Comparison of dialysis adequacy at two dialysate potassium concentrations


Correspondence: PKerr Deputy Director, Nephrology, Monash Medical Centre, Clayton Road, Clayton 3168, Victoria, Australia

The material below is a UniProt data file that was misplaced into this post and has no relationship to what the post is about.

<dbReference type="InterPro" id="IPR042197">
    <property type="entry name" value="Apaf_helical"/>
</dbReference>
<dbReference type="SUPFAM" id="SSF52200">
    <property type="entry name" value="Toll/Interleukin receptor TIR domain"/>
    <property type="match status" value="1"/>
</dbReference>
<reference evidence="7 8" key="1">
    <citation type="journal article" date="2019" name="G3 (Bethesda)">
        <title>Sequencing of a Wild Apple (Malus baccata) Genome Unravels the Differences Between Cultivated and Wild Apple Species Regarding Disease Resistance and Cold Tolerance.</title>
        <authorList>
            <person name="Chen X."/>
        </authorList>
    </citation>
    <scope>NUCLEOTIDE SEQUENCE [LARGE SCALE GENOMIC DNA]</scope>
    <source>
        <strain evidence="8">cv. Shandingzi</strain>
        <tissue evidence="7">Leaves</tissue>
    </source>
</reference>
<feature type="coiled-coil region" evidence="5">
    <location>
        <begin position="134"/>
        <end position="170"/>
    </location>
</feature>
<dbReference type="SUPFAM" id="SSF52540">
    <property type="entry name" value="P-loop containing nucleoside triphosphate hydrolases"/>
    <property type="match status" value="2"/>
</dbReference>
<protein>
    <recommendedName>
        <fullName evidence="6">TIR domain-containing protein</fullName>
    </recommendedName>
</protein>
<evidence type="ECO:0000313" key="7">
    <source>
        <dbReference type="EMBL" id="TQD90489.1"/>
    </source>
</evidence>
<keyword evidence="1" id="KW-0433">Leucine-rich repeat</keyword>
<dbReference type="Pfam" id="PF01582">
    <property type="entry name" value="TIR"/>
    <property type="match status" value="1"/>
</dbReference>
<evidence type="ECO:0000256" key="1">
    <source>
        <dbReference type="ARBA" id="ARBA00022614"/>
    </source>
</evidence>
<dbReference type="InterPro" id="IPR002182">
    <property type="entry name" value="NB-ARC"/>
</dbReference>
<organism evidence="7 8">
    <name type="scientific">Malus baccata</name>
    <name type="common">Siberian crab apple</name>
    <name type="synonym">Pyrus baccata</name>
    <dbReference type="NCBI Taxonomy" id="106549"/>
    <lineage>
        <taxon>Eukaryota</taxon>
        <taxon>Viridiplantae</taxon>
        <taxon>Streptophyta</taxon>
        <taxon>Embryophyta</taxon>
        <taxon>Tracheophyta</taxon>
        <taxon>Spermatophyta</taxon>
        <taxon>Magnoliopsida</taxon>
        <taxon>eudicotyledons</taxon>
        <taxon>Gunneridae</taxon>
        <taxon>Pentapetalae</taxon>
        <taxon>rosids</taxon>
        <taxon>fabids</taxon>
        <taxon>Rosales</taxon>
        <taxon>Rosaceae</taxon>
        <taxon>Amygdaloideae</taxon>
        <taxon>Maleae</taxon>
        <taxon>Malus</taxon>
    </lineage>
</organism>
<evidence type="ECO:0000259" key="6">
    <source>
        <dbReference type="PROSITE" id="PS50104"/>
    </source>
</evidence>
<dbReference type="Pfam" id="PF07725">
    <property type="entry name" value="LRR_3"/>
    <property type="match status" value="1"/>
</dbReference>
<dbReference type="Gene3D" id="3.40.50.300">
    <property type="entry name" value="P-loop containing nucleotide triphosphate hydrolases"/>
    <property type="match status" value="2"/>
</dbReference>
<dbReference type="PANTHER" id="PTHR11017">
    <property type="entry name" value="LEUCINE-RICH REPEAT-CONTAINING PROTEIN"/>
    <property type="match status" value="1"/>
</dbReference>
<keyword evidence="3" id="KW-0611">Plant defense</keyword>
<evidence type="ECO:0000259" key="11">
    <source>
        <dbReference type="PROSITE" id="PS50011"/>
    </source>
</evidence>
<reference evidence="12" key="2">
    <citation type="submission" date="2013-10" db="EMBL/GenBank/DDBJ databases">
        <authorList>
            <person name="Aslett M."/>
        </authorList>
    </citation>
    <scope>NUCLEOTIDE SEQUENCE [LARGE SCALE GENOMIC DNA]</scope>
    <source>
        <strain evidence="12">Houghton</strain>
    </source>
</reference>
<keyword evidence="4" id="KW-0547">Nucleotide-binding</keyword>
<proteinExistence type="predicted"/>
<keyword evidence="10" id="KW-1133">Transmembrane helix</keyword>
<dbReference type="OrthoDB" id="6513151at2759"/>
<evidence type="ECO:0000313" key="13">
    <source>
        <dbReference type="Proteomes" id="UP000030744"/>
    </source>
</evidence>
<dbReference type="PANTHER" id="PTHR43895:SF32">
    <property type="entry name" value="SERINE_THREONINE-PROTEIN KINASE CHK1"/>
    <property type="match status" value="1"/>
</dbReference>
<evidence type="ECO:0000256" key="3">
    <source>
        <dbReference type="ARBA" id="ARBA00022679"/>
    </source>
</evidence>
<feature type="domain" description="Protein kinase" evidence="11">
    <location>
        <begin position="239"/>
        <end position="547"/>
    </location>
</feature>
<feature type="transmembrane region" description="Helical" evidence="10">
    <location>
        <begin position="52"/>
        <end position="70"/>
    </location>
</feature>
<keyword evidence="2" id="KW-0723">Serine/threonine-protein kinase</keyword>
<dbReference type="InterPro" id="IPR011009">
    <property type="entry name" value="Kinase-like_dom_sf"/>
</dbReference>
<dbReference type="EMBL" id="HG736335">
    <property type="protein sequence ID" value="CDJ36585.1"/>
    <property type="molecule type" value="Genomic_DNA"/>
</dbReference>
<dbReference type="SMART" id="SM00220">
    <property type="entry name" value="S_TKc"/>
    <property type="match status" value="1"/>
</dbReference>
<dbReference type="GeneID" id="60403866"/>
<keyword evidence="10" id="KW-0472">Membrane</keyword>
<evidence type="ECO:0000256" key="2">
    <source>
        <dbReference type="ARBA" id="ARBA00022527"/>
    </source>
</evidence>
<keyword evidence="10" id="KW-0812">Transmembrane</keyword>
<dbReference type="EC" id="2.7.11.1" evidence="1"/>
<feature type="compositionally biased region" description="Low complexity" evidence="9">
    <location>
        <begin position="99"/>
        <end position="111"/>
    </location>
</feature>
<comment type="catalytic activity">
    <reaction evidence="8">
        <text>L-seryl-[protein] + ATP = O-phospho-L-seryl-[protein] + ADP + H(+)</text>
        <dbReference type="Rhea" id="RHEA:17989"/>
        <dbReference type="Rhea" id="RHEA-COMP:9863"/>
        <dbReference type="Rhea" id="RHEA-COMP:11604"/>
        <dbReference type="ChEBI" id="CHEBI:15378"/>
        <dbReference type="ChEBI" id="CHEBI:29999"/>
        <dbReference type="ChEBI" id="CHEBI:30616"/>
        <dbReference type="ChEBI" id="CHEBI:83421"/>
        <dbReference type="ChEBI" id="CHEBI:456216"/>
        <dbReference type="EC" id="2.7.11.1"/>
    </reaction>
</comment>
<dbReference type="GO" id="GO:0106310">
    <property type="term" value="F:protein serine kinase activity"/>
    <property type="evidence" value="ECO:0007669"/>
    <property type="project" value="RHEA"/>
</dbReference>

SUMMARY: It has been suggested that haemodialysis adequacy is greater dialysing against a 3 mmol/L potassium dialysate concentration than against a 1 mmol/L potassium concentration. As most dialysis patients dialyse against 1 or 2 mmol/L potassium, the dialysis adequacy at these two potassium concentrations was compared. Ten stable haemodialysis patients were randomly assigned to dialyse against 1 mmol/L potassium dialysate (K1) followed by 2 mmol/L potassium dialysate (K2) or vice versa. All other dialysis parameters were held stable. The mean urea reduction ratio was 68.3 ± 6.2 using K1 and 69.5 ± 6.4 using K2 (P < 0.05 using Wilcoxon for paired data). The Kt/V, however, did not differ (1.39 ± 0.23 for K1 and 1.41 ± 0.23 for K2). The urea rebound was also not different between K1 and K2, with a trend to higher rebound using K2. The percentage rebound in urea was 6.0 ± 2.5 for K1 and 7.1 ± 2.8% for K2. In this setting, K2 dialysate offered no advantage in terms of urea rebound or Kt/V. Based on previously published data, a dialysate potassium concentration of 3 mmol/L may be required to achieve significant benefit in terms of dialysis adequacy.